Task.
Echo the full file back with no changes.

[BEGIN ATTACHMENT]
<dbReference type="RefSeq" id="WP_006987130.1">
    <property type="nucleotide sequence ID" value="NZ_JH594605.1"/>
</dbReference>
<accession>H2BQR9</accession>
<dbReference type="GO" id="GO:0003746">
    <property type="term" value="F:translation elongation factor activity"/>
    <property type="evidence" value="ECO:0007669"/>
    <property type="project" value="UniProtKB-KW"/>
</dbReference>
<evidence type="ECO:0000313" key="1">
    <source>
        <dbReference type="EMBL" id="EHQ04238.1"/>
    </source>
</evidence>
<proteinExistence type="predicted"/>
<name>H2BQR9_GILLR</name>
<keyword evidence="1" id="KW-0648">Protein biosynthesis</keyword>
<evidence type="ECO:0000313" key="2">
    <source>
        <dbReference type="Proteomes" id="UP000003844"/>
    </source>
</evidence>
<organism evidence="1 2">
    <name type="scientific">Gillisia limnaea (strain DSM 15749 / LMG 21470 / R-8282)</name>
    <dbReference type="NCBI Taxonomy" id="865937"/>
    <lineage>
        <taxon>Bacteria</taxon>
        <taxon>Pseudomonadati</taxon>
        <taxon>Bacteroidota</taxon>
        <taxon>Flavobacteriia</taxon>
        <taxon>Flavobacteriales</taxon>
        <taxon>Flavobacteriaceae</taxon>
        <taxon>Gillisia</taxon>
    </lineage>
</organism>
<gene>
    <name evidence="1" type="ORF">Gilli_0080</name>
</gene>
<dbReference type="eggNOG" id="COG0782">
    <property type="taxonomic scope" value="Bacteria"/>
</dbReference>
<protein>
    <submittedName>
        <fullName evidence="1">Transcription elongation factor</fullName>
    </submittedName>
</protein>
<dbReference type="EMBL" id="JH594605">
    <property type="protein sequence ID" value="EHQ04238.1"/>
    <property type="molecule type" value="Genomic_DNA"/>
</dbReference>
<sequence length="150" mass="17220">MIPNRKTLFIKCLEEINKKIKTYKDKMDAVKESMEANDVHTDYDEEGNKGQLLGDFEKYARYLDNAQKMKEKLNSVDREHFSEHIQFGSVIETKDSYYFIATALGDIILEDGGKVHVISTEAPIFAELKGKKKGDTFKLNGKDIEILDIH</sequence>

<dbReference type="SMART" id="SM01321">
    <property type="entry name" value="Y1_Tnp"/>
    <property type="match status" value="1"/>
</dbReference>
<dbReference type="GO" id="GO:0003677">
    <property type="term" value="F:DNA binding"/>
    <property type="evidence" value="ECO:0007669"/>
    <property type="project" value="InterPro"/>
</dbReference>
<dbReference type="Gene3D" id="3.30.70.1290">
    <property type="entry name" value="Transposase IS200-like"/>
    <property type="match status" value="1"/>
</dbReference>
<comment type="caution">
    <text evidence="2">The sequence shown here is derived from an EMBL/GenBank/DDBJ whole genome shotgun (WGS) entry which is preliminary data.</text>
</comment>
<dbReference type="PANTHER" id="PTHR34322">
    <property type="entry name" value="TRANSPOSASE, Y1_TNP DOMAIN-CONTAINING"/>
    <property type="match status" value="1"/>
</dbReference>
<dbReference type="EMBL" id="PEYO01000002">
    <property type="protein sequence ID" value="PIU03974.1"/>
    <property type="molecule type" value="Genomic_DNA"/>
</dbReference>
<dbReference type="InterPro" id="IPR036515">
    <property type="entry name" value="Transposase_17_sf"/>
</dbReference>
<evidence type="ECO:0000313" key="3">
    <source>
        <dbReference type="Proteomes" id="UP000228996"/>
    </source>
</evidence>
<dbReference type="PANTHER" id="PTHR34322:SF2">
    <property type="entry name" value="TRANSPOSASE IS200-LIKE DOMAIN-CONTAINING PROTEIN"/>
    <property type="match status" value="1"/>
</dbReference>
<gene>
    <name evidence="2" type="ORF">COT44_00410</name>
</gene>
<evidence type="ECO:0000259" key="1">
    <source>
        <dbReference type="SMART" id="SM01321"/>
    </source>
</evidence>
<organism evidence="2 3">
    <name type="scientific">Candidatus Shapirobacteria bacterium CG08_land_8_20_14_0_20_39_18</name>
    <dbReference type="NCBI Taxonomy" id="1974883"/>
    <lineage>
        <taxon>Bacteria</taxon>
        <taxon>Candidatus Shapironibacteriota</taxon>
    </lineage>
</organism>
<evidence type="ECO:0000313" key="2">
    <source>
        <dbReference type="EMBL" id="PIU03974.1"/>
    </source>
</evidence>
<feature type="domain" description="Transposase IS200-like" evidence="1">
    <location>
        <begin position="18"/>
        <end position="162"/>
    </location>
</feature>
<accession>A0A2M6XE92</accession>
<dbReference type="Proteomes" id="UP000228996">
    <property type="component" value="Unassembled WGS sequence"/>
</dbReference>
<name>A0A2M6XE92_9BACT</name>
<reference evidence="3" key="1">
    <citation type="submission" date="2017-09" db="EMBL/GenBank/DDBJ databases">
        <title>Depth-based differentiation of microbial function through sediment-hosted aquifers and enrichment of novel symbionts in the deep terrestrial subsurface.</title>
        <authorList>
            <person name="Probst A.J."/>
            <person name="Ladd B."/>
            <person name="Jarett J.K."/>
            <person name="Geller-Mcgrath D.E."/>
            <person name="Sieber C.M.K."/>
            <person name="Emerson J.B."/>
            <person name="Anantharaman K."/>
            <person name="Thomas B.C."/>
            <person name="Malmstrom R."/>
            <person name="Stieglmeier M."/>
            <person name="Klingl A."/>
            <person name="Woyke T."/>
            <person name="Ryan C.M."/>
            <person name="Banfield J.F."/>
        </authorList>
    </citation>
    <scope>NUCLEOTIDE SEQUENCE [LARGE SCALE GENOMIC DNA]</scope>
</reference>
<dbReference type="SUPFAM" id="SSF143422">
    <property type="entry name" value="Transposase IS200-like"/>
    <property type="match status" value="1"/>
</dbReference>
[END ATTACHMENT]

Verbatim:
<dbReference type="RefSeq" id="WP_006987130.1">
    <property type="nucleotide sequence ID" value="NZ_JH594605.1"/>
</dbReference>
<accession>H2BQR9</accession>
<dbReference type="GO" id="GO:0003746">
    <property type="term" value="F:translation elongation factor activity"/>
    <property type="evidence" value="ECO:0007669"/>
    <property type="project" value="UniProtKB-KW"/>
</dbReference>
<evidence type="ECO:0000313" key="1">
    <source>
        <dbReference type="EMBL" id="EHQ04238.1"/>
    </source>
</evidence>
<proteinExistence type="predicted"/>
<name>H2BQR9_GILLR</name>
<keyword evidence="1" id="KW-0648">Protein biosynthesis</keyword>
<evidence type="ECO:0000313" key="2">
    <source>
        <dbReference type="Proteomes" id="UP000003844"/>
    </source>
</evidence>
<organism evidence="1 2">
    <name type="scientific">Gillisia limnaea (strain DSM 15749 / LMG 21470 / R-8282)</name>
    <dbReference type="NCBI Taxonomy" id="865937"/>
    <lineage>
        <taxon>Bacteria</taxon>
        <taxon>Pseudomonadati</taxon>
        <taxon>Bacteroidota</taxon>
        <taxon>Flavobacteriia</taxon>
        <taxon>Flavobacteriales</taxon>
        <taxon>Flavobacteriaceae</taxon>
        <taxon>Gillisia</taxon>
    </lineage>
</organism>
<gene>
    <name evidence="1" type="ORF">Gilli_0080</name>
</gene>
<dbReference type="eggNOG" id="COG0782">
    <property type="taxonomic scope" value="Bacteria"/>
</dbReference>
<protein>
    <submittedName>
        <fullName evidence="1">Transcription elongation factor</fullName>
    </submittedName>
</protein>
<dbReference type="EMBL" id="JH594605">
    <property type="protein sequence ID" value="EHQ04238.1"/>
    <property type="molecule type" value="Genomic_DNA"/>
</dbReference>
<sequence length="150" mass="17220">MIPNRKTLFIKCLEEINKKIKTYKDKMDAVKESMEANDVHTDYDEEGNKGQLLGDFEKYARYLDNAQKMKEKLNSVDREHFSEHIQFGSVIETKDSYYFIATALGDIILEDGGKVHVISTEAPIFAELKGKKKGDTFKLNGKDIEILDIH</sequence>

<dbReference type="SMART" id="SM01321">
    <property type="entry name" value="Y1_Tnp"/>
    <property type="match status" value="1"/>
</dbReference>
<dbReference type="GO" id="GO:0003677">
    <property type="term" value="F:DNA binding"/>
    <property type="evidence" value="ECO:0007669"/>
    <property type="project" value="InterPro"/>
</dbReference>
<dbReference type="Gene3D" id="3.30.70.1290">
    <property type="entry name" value="Transposase IS200-like"/>
    <property type="match status" value="1"/>
</dbReference>
<comment type="caution">
    <text evidence="2">The sequence shown here is derived from an EMBL/GenBank/DDBJ whole genome shotgun (WGS) entry which is preliminary data.</text>
</comment>
<dbReference type="PANTHER" id="PTHR34322">
    <property type="entry name" value="TRANSPOSASE, Y1_TNP DOMAIN-CONTAINING"/>
    <property type="match status" value="1"/>
</dbReference>
<dbReference type="EMBL" id="PEYO01000002">
    <property type="protein sequence ID" value="PIU03974.1"/>
    <property type="molecule type" value="Genomic_DNA"/>
</dbReference>
<dbReference type="InterPro" id="IPR036515">
    <property type="entry name" value="Transposase_17_sf"/>
</dbReference>
<evidence type="ECO:0000313" key="3">
    <source>
        <dbReference type="Proteomes" id="UP000228996"/>
    </source>
</evidence>
<dbReference type="PANTHER" id="PTHR34322:SF2">
    <property type="entry name" value="TRANSPOSASE IS200-LIKE DOMAIN-CONTAINING PROTEIN"/>
    <property type="match status" value="1"/>
</dbReference>
<gene>
    <name evidence="2" type="ORF">COT44_00410</name>
</gene>
<evidence type="ECO:0000259" key="1">
    <source>
        <dbReference type="SMART" id="SM01321"/>
    </source>
</evidence>
<organism evidence="2 3">
    <name type="scientific">Candidatus Shapirobacteria bacterium CG08_land_8_20_14_0_20_39_18</name>
    <dbReference type="NCBI Taxonomy" id="1974883"/>
    <lineage>
        <taxon>Bacteria</taxon>
        <taxon>Candidatus Shapironibacteriota</taxon>
    </lineage>
</organism>
<evidence type="ECO:0000313" key="2">
    <source>
        <dbReference type="EMBL" id="PIU03974.1"/>
    </source>
</evidence>
<feature type="domain" description="Transposase IS200-like" evidence="1">
    <location>
        <begin position="18"/>
        <end position="162"/>
    </location>
</feature>
<accession>A0A2M6XE92</accession>
<dbReference type="Proteomes" id="UP000228996">
    <property type="component" value="Unassembled WGS sequence"/>
</dbReference>
<name>A0A2M6XE92_9BACT</name>
<reference evidence="3" key="1">
    <citation type="submission" date="2017-09" db="EMBL/GenBank/DDBJ databases">
        <title>Depth-based differentiation of microbial function through sediment-hosted aquifers and enrichment of novel symbionts in the deep terrestrial subsurface.</title>
        <authorList>
            <person name="Probst A.J."/>
            <person name="Ladd B."/>
            <person name="Jarett J.K."/>
            <person name="Geller-Mcgrath D.E."/>
            <person name="Sieber C.M.K."/>
            <person name="Emerson J.B."/>
            <person name="Anantharaman K."/>
            <person name="Thomas B.C."/>
            <person name="Malmstrom R."/>
            <person name="Stieglmeier M."/>
            <person name="Klingl A."/>
            <person name="Woyke T."/>
            <person name="Ryan C.M."/>
            <person name="Banfield J.F."/>
        </authorList>
    </citation>
    <scope>NUCLEOTIDE SEQUENCE [LARGE SCALE GENOMIC DNA]</scope>
</reference>
<dbReference type="SUPFAM" id="SSF143422">
    <property type="entry name" value="Transposase IS200-like"/>
    <property type="match status" value="1"/>
</dbReference>